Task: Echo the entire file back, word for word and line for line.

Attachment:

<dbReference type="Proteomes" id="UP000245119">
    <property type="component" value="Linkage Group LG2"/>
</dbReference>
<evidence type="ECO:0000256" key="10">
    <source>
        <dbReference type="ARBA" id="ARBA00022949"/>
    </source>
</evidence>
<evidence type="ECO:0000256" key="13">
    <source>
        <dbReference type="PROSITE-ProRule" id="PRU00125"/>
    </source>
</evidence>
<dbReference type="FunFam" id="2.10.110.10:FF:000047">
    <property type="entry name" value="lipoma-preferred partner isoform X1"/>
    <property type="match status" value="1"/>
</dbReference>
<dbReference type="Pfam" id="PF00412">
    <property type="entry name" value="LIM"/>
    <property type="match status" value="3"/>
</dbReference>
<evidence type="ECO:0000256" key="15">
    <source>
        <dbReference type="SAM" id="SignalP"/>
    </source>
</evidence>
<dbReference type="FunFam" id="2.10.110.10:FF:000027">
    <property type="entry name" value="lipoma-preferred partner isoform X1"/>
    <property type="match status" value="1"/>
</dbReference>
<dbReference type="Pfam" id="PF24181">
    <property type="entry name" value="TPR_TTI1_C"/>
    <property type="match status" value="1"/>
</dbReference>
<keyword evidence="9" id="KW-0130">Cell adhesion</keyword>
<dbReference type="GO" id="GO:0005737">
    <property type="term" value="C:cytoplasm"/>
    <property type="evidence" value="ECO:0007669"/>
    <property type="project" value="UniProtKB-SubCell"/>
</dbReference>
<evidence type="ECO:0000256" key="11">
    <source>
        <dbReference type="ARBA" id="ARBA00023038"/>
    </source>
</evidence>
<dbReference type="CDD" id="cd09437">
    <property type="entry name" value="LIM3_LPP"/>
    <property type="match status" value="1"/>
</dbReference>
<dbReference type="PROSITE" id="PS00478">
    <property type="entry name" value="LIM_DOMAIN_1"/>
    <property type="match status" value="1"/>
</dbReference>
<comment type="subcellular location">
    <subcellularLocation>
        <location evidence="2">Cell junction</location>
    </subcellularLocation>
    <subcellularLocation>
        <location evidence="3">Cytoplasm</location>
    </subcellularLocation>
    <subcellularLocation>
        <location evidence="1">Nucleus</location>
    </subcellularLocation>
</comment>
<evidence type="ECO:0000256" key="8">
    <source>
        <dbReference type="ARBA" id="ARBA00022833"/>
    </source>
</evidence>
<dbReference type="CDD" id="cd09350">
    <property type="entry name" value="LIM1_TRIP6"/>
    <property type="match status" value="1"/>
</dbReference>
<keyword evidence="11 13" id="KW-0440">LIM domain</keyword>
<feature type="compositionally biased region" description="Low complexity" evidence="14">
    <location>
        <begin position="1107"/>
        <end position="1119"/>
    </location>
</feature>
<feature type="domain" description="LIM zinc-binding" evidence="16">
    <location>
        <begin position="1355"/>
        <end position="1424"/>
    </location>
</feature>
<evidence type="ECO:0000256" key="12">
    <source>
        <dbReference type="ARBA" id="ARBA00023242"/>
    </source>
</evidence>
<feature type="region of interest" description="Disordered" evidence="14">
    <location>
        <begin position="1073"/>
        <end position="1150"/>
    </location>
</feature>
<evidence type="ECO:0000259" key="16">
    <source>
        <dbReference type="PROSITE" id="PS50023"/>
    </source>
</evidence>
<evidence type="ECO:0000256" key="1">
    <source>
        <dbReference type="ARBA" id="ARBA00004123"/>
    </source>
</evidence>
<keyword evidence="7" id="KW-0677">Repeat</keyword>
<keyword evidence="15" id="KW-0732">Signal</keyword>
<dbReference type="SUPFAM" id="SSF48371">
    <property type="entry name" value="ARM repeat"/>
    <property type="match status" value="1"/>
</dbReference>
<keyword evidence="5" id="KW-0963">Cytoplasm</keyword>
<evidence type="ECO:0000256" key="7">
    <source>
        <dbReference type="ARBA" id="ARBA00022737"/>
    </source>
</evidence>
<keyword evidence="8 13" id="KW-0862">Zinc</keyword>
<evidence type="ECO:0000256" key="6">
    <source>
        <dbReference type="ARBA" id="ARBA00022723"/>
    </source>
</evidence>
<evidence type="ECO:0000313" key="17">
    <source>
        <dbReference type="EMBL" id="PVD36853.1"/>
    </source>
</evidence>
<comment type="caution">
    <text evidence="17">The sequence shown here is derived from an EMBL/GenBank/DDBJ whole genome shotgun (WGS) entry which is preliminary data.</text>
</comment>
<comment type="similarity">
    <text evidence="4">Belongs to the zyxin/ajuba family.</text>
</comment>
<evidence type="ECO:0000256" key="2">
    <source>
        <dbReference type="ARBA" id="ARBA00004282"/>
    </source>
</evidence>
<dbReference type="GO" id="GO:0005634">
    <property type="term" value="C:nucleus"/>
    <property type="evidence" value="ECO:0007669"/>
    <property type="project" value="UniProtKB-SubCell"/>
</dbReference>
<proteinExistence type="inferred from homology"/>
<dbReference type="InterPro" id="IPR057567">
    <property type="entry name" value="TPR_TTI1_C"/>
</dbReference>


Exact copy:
<dbReference type="Proteomes" id="UP000245119">
    <property type="component" value="Linkage Group LG2"/>
</dbReference>
<evidence type="ECO:0000256" key="10">
    <source>
        <dbReference type="ARBA" id="ARBA00022949"/>
    </source>
</evidence>
<evidence type="ECO:0000256" key="13">
    <source>
        <dbReference type="PROSITE-ProRule" id="PRU00125"/>
    </source>
</evidence>
<dbReference type="FunFam" id="2.10.110.10:FF:000047">
    <property type="entry name" value="lipoma-preferred partner isoform X1"/>
    <property type="match status" value="1"/>
</dbReference>
<dbReference type="Pfam" id="PF00412">
    <property type="entry name" value="LIM"/>
    <property type="match status" value="3"/>
</dbReference>
<evidence type="ECO:0000256" key="15">
    <source>
        <dbReference type="SAM" id="SignalP"/>
    </source>
</evidence>
<dbReference type="FunFam" id="2.10.110.10:FF:000027">
    <property type="entry name" value="lipoma-preferred partner isoform X1"/>
    <property type="match status" value="1"/>
</dbReference>
<dbReference type="Pfam" id="PF24181">
    <property type="entry name" value="TPR_TTI1_C"/>
    <property type="match status" value="1"/>
</dbReference>
<keyword evidence="9" id="KW-0130">Cell adhesion</keyword>
<dbReference type="GO" id="GO:0005737">
    <property type="term" value="C:cytoplasm"/>
    <property type="evidence" value="ECO:0007669"/>
    <property type="project" value="UniProtKB-SubCell"/>
</dbReference>
<evidence type="ECO:0000256" key="11">
    <source>
        <dbReference type="ARBA" id="ARBA00023038"/>
    </source>
</evidence>
<dbReference type="CDD" id="cd09437">
    <property type="entry name" value="LIM3_LPP"/>
    <property type="match status" value="1"/>
</dbReference>
<dbReference type="PROSITE" id="PS00478">
    <property type="entry name" value="LIM_DOMAIN_1"/>
    <property type="match status" value="1"/>
</dbReference>
<comment type="subcellular location">
    <subcellularLocation>
        <location evidence="2">Cell junction</location>
    </subcellularLocation>
    <subcellularLocation>
        <location evidence="3">Cytoplasm</location>
    </subcellularLocation>
    <subcellularLocation>
        <location evidence="1">Nucleus</location>
    </subcellularLocation>
</comment>
<evidence type="ECO:0000256" key="8">
    <source>
        <dbReference type="ARBA" id="ARBA00022833"/>
    </source>
</evidence>
<dbReference type="CDD" id="cd09350">
    <property type="entry name" value="LIM1_TRIP6"/>
    <property type="match status" value="1"/>
</dbReference>
<keyword evidence="11 13" id="KW-0440">LIM domain</keyword>
<feature type="compositionally biased region" description="Low complexity" evidence="14">
    <location>
        <begin position="1107"/>
        <end position="1119"/>
    </location>
</feature>
<feature type="domain" description="LIM zinc-binding" evidence="16">
    <location>
        <begin position="1355"/>
        <end position="1424"/>
    </location>
</feature>
<evidence type="ECO:0000256" key="12">
    <source>
        <dbReference type="ARBA" id="ARBA00023242"/>
    </source>
</evidence>
<feature type="region of interest" description="Disordered" evidence="14">
    <location>
        <begin position="1073"/>
        <end position="1150"/>
    </location>
</feature>
<evidence type="ECO:0000259" key="16">
    <source>
        <dbReference type="PROSITE" id="PS50023"/>
    </source>
</evidence>
<evidence type="ECO:0000256" key="1">
    <source>
        <dbReference type="ARBA" id="ARBA00004123"/>
    </source>
</evidence>
<keyword evidence="7" id="KW-0677">Repeat</keyword>
<keyword evidence="15" id="KW-0732">Signal</keyword>
<dbReference type="SUPFAM" id="SSF48371">
    <property type="entry name" value="ARM repeat"/>
    <property type="match status" value="1"/>
</dbReference>
<keyword evidence="5" id="KW-0963">Cytoplasm</keyword>
<evidence type="ECO:0000256" key="7">
    <source>
        <dbReference type="ARBA" id="ARBA00022737"/>
    </source>
</evidence>
<keyword evidence="8 13" id="KW-0862">Zinc</keyword>
<evidence type="ECO:0000256" key="6">
    <source>
        <dbReference type="ARBA" id="ARBA00022723"/>
    </source>
</evidence>
<evidence type="ECO:0000313" key="17">
    <source>
        <dbReference type="EMBL" id="PVD36853.1"/>
    </source>
</evidence>
<comment type="caution">
    <text evidence="17">The sequence shown here is derived from an EMBL/GenBank/DDBJ whole genome shotgun (WGS) entry which is preliminary data.</text>
</comment>
<comment type="similarity">
    <text evidence="4">Belongs to the zyxin/ajuba family.</text>
</comment>
<evidence type="ECO:0000256" key="2">
    <source>
        <dbReference type="ARBA" id="ARBA00004282"/>
    </source>
</evidence>
<dbReference type="GO" id="GO:0005634">
    <property type="term" value="C:nucleus"/>
    <property type="evidence" value="ECO:0007669"/>
    <property type="project" value="UniProtKB-SubCell"/>
</dbReference>
<proteinExistence type="inferred from homology"/>
<dbReference type="InterPro" id="IPR057567">
    <property type="entry name" value="TPR_TTI1_C"/>
</dbReference>